As pictured above, the bike is almost finished.  It just needs its logo, one hand grip, and figure out how to get a rear brake mounted.  Other than that, I have been riding it, and it is very comfortable, and lots of fun.  If you want to be anonymous, though, don't ride something like this.  People love to see it.  I have been stopped and photographed.  I've been thinking about carrying a donations jar, and asking for a quarter each time.  Melanie was right, it was a fun thing to do.

Thursday, May 23, 2013

Darkening Cherry With UV Light

At upwards of $12.00 per board foot for the good stuff, Walnut has gotten too expensive.  We used walnut for all our bridges and the rails of the Phoebe hammered dulcimers for 20 years.  Wood prices run in a cycle based on whether dark woods are in style, or light woods.  For the last 20 years, light furniture, light kitchens, pickled woods, white on white were the vogue, so walnut was affordable.  But now the trend has reversed.

So we had to find another wood that could contrast well with the birch top of the Phoebe, as well as sound good.  We had used cherry bridges many times, and it sounds great, but when new is sort of a bland salmon color, but darkens with time to a rich dark red which is beautiful.  Cherry is one of my all time favorite woods.  Trouble is we send out brand new dulcimers, but want them to look nice right away.  The bridges are unfinished, at our price point, a finish is out of the question, so the bridges need to just look good the way they are.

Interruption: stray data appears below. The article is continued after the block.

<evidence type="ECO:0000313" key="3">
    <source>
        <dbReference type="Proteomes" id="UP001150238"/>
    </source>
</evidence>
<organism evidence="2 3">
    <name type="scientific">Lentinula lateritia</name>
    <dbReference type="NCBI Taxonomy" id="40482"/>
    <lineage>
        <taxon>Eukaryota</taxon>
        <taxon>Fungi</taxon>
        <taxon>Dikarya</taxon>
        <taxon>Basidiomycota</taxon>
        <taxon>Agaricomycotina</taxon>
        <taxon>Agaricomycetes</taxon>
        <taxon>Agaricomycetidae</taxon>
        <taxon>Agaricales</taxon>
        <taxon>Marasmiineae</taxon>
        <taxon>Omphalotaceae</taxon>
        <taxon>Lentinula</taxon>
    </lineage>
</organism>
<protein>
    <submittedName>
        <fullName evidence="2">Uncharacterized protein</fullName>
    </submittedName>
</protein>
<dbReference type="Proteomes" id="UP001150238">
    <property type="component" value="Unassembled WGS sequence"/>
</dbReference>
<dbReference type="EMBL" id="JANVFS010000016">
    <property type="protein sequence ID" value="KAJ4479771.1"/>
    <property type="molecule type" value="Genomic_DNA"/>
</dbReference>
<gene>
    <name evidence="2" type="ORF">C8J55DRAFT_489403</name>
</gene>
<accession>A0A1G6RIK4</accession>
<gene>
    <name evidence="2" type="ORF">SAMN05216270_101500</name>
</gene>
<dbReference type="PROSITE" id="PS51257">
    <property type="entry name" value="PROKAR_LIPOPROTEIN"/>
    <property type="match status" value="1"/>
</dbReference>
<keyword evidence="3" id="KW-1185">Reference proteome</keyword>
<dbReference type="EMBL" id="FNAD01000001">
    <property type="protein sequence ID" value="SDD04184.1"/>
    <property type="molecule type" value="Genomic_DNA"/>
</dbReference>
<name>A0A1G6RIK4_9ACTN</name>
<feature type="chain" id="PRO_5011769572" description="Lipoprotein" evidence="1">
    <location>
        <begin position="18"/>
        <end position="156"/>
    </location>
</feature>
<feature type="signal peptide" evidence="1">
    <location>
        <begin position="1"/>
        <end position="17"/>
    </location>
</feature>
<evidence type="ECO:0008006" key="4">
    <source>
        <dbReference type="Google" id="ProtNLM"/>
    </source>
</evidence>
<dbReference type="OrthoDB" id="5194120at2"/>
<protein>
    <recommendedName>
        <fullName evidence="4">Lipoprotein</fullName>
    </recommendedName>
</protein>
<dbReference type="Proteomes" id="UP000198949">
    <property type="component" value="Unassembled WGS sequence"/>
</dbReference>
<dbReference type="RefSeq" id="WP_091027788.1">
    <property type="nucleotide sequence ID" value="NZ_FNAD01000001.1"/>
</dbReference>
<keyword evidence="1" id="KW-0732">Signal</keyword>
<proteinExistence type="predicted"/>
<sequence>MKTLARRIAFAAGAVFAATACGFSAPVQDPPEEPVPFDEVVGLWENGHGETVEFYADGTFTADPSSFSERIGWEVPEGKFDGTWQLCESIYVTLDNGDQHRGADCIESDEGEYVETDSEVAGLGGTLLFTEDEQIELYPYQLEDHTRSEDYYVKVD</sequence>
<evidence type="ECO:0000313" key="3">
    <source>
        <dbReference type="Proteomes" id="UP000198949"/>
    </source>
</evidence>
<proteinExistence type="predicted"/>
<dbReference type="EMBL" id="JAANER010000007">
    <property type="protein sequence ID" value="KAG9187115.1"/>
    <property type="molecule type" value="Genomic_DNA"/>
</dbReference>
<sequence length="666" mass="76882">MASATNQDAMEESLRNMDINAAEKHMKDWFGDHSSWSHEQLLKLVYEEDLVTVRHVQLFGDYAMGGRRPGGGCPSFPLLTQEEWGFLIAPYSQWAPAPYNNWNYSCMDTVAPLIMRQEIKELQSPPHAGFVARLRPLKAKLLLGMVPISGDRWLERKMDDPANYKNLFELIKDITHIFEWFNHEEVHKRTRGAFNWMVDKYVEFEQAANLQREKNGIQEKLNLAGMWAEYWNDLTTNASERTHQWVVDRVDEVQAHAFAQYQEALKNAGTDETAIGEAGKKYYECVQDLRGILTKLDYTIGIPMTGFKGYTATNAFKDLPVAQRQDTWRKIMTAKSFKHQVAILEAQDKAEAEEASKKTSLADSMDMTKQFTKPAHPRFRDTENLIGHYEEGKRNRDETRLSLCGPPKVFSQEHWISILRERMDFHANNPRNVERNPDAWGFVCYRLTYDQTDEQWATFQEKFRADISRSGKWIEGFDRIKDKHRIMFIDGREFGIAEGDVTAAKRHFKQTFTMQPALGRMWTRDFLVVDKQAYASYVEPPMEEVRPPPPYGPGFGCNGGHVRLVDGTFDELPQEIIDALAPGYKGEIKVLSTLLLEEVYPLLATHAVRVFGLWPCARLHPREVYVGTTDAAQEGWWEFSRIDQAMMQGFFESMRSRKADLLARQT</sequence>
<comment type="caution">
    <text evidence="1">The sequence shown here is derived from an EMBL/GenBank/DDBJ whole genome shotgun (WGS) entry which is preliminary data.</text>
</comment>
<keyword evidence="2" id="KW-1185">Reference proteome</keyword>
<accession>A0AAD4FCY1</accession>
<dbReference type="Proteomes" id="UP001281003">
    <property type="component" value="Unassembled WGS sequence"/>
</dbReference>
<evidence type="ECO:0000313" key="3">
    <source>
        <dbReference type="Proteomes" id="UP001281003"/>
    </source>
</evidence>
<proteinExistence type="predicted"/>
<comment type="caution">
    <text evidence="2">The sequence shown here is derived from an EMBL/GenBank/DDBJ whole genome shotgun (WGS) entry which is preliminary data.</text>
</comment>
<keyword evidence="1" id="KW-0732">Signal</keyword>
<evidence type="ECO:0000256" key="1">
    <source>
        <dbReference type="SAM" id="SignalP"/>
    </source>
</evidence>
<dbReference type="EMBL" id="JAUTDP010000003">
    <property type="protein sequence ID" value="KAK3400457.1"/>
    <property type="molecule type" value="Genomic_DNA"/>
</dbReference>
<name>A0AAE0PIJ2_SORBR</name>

My wood dealer, Mark Hill of Hill Hardwoods in Iowa City, Iowa suggested that I might be able to darken cherry quickly with UV light.  He didn't know the particulars, but I was intrigued.  So I went to the internet, and there wasn't much out there, but lots of folks asking the same question I was.  I did find one mention that UVA was what you needed.

After much searching around, I found that a bug zapper bulb produces UVA.  UVB is what gives you a tan.  UVA is what causes cancer, so this is something to be very careful with.  Don't look at it without  eye protection.

Since the bridges are less than 20 inches long, I bought a 15 watt 18 inch bug zapper bulb on eBay, and got an 18 inch fluorescent fixture at Menard's.  The bulb was $15.00, and the fixture was $10.00.  I built a wood long enough to contain the bridges, mounted the fixture on the lid, and lined the whole thing with aluminum foil to keep the light bouncing around in there.  It works slick!  The lid fits tight, so no light escapes.   3 or 4 days in the box, and cherry gets quite a tan!  They look great on the dulcimers, and the position marks show up nicely.  It really is too cool!

Monday, March 4, 2013

Shellac Finishing Small Parts

I have to thank the guys at Woodsmith on PBS for this great technique.  It needs to be shared with the world.

Since shellac is a universal sealer, and will stick to anything, you can put it right on over wet oil, and it will seal the oil in.  Pretty amazing.  Hand rubbed oil finishes are the deepest and most beautiful, but take a lot of time.  But with shellac in the mix, you can do a complete finish in an hour or so.

First, rub on boiled linseed oil or whatever oil finish you want to use.  Wipe off the excess.  The oil really brings out the color and grain of the wood better than any other finish.  Immediately you can pad on shellac, and it dries right up, and seals the oil in.  Pad on as much shellac as you want to get the gloss you want, or switch to some other top coat, and you're done.  The oil will go ahead and cure under the shellac over the next few days, but you can use your item right away, it is done.  I finished one of my mountain dulcimers in an hour with 1) boiled linseed oil, 2) shellac padded on until I got tired of it, 3) wax.  It looks great!

This technique is the best way to finish dulcimer hammers, or any small item.  The only tools needed are some clean rags.